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September 8th, 2012
10:00 PM ET

From Kurt Warner’s wife to ‘Christian famous’

By Dan Merica, CNN

Washington (CNN) – In a stadium filled with 8,000 evangelical Christian women, one person near the stage stands out.

Sporting short salt-and-peppered hair, broad shoulders and a high-collared shirt, the man sits calmly as ballerinas flutter across the stage, women tell jokes about menopause and the event’s emcee announces that almost all the men’s rooms at the Verizon Center in downtown Washington have been converted to female restrooms for the night, provoking a round of applause.

For Kurt Warner, former quarterback for the St. Louis Rams and Arizona Cardinals and two-time National Football League MVP, this is about as far away from the testosterone-driven world of the gridiron as you can get.

Onstage is the reason Warner’s here: Brenda Warner, her angular face and close-cropped blonde hair radiating in professional lighting, telling the audience about God’s plan for her life.

For years, Brenda was known as Kurt’s uber-supportive wife – a woman whose unflinchingly defense and championing of her superstar husband sometimes made news in it its own right.

Today, two years into Kurt’s retirement, those roles are changing.

My Faith: What people talk about before they die

Brenda has become what some call "Christian famous" - a renowned evangelical speaker who tours the country with the likes of the 2012 Women of Faith tour, which will reach tens of thousands of Christian women with a message of hope and faith. As one of the tour’s headliners, Brenda will travel the country each weekend until November to tell her story – one of heartbreak, love and growth.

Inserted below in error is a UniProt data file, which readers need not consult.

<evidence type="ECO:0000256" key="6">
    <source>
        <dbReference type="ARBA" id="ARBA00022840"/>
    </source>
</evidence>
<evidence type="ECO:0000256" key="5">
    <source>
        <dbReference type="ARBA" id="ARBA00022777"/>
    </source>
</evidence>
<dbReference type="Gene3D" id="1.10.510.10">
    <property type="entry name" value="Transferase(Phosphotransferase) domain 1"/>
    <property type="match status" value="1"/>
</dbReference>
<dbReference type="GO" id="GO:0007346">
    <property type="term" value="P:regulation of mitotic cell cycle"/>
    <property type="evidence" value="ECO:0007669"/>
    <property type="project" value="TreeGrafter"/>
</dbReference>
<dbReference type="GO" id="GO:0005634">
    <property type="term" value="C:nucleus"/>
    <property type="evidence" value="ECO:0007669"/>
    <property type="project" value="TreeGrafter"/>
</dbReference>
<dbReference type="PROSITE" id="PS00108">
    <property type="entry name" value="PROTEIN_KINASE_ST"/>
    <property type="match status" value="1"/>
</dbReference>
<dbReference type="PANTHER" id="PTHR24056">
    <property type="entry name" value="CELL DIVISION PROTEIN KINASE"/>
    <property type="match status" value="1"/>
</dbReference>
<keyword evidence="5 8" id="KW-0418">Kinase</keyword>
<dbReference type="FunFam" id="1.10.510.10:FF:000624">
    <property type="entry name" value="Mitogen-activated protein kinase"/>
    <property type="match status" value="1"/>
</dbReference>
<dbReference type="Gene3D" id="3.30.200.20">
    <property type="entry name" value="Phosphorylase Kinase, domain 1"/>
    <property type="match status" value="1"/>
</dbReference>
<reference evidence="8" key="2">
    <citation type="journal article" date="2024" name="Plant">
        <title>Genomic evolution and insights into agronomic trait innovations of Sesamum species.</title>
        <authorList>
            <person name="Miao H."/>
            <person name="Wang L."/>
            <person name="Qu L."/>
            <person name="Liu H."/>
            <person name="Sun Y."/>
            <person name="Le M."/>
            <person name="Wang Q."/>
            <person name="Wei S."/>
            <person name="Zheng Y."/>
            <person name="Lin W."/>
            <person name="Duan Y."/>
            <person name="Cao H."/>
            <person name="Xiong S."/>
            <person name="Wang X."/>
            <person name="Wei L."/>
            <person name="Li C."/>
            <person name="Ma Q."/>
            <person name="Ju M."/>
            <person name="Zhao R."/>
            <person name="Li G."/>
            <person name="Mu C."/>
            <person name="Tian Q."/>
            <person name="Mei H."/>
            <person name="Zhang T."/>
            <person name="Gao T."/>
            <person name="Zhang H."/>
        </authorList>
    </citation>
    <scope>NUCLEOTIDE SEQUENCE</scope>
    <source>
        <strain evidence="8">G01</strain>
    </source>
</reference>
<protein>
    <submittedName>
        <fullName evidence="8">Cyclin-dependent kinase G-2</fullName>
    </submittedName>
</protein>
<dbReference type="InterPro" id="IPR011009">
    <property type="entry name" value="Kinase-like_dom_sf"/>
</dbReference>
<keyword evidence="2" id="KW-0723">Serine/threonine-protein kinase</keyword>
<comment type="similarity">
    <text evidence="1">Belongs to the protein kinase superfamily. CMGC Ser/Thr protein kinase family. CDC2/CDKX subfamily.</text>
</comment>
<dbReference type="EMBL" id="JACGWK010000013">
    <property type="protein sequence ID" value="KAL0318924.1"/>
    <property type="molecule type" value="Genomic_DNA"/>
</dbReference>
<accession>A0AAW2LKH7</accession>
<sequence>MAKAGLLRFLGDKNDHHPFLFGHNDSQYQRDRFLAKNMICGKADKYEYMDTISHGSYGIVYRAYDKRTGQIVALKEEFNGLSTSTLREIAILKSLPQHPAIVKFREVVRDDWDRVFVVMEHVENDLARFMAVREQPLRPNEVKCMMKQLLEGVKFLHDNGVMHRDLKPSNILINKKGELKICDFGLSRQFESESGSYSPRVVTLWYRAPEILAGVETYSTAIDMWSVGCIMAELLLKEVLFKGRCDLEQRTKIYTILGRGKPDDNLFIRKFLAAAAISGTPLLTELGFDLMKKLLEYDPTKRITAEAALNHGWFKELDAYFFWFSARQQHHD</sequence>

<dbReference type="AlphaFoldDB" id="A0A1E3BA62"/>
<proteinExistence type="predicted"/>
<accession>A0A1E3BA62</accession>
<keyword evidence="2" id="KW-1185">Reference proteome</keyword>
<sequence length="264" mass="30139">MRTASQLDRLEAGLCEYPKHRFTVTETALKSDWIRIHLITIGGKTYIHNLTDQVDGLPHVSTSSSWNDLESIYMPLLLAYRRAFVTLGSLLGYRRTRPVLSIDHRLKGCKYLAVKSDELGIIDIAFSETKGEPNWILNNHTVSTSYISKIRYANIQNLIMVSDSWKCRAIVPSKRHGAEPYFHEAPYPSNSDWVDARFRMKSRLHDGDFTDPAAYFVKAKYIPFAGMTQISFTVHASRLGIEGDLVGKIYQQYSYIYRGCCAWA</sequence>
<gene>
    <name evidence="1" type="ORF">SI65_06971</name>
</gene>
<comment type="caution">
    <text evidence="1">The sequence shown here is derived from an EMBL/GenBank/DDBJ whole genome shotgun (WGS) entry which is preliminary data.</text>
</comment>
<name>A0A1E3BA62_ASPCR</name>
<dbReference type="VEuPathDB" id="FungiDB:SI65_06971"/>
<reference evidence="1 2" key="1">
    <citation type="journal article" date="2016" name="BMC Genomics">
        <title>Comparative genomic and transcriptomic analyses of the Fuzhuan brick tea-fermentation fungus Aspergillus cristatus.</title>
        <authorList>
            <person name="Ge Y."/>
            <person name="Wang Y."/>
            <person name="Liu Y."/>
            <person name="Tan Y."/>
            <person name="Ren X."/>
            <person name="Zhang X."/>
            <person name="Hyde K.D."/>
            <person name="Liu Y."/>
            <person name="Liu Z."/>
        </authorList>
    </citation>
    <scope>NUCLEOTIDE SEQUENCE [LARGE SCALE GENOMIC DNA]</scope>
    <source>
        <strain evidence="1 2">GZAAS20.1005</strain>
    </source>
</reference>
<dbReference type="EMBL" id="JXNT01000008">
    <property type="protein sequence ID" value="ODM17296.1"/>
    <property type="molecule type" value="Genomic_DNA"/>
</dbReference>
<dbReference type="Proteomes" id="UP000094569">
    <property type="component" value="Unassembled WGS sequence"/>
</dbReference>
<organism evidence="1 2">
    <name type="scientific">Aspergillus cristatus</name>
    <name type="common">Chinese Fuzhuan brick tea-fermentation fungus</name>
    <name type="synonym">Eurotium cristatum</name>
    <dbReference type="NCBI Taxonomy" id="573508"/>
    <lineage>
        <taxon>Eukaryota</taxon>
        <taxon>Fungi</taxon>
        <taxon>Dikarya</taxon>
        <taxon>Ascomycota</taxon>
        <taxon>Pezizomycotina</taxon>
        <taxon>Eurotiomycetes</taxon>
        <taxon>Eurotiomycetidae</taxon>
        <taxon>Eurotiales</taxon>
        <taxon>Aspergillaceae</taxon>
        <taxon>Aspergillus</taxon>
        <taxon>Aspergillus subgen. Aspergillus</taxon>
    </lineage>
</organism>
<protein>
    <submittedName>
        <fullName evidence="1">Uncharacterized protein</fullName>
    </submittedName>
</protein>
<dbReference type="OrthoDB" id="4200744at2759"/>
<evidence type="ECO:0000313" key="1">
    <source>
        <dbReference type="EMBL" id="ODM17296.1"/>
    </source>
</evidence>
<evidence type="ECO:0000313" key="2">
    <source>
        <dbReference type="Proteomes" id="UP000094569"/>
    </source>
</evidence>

Through much of it, Kurt will be there with her, sitting in the audience as his wife does her thing before throngs of adoring fans.

“Brenda Warner is no longer Kurt Warner’s wife,” one awestruck woman says after listening to Brenda’s story at the Verizon Center. “Kurt Warner is now Brenda Warner’s husband.”

‘We need each other, we all have a story’

Brenda Warner’s story is a tear-jerker, whether or not you accept the God part.

When she was 18, she joined the Marine Corps, a job that took her from her hometown of Parkersburg, Iowa, to bases in Japan and in Virginia Beach, Virginia – where she would marry another Marine and give birth to a baby boy.

When Brenda begins to explain her life to the crowd in Washington, women applaud for the lines about joining the Marines and having baby Zachary.

Then the story takes a dark turn.

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While working one day in Virginia Beach, Brenda got a phone call that changed her life. Her husband had dropped Zachary on his head, an accident that would leave their toddler legally blind and developmentally disabled. Speaking in Washington, Brenda recounts the scene at the hospital.